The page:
The length of the survey is important in determining response rates. The longer and more complex the survey, the less likely respondents are to complete it. Each question should be scrutinized for its importance to the final analysis. The wording of the questions is also critical in obtaining an accurate result. Questions should clearly get at the issues of interest, and the language and reading level must be appropriate for the audience. Questions should be free of ambiguity, and each question should address a single issue. (For example, "Do you currently have a satisfying job?" addresses two issues¾ whether the respondent has a job and whether the job is satisfying). Questions should be reviewed for response bias (i.e., the tendency to give socially acceptable answers).
Response formats should be appropriate to the question. Questions may be asked in open-ended, multiple choice, ratings, or other formats. Questions should cover the entire range of possible answers. Answers may be complex and may not be captured by simple answer choices (e.g., "Why are you no longer receiving benefits?"). If interviewers are used, it should be clear whether they should read the questions and whether they should provide interpretations.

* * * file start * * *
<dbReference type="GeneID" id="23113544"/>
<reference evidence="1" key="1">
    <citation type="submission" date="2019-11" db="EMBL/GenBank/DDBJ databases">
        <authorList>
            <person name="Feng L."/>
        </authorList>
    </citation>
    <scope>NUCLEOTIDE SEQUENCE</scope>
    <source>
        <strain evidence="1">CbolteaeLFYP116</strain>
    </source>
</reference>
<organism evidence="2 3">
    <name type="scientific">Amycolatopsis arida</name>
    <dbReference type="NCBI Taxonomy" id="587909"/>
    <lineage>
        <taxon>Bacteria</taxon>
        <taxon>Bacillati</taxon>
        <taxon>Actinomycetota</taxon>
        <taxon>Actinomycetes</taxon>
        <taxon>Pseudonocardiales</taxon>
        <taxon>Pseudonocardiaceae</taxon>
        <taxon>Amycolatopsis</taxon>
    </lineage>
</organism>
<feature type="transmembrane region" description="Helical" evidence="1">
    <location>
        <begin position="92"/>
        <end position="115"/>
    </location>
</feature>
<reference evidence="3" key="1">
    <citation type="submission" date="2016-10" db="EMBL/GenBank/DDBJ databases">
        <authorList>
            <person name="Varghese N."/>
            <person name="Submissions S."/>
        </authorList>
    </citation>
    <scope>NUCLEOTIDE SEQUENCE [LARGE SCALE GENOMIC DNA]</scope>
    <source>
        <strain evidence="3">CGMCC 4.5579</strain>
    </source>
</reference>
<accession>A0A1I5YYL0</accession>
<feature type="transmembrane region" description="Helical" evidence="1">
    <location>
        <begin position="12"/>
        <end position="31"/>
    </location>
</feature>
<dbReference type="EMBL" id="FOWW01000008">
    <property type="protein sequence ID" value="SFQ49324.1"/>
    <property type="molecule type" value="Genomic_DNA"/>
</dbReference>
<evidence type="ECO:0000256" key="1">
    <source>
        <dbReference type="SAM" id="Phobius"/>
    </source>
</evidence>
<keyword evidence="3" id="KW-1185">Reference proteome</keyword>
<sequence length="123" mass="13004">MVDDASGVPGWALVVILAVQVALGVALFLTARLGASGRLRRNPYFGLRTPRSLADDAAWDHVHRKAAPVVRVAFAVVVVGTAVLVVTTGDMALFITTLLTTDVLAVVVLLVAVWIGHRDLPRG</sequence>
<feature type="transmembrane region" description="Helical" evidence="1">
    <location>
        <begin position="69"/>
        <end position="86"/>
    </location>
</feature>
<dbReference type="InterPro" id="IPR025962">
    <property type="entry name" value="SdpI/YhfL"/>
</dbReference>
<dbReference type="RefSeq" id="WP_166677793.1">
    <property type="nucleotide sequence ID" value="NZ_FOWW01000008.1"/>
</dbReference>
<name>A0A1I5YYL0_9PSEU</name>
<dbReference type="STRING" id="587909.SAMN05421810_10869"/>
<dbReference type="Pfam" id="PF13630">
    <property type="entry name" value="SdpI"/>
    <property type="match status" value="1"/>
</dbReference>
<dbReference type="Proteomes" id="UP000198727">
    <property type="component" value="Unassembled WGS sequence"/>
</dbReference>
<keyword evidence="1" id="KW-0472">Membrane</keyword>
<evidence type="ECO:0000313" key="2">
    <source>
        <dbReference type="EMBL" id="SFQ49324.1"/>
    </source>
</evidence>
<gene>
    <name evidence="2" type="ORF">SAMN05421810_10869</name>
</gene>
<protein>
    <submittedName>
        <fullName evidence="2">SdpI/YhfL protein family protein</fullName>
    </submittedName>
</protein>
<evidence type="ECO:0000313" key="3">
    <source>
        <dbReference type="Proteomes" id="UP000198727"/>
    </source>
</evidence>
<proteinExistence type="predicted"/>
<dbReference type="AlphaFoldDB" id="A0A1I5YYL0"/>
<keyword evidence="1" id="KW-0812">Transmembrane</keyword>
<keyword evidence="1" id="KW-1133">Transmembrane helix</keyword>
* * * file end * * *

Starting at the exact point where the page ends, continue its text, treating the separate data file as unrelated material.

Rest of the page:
Sensitive material should be elicited without stigmatizing the respondent. It should be placed after more general questions and should seem a natural part of the questionnaire.
Pretesting the questionnaire on a small group of respondents will often reveal problems in interpreting questions. These problems can then be corrected before the survey is distributed.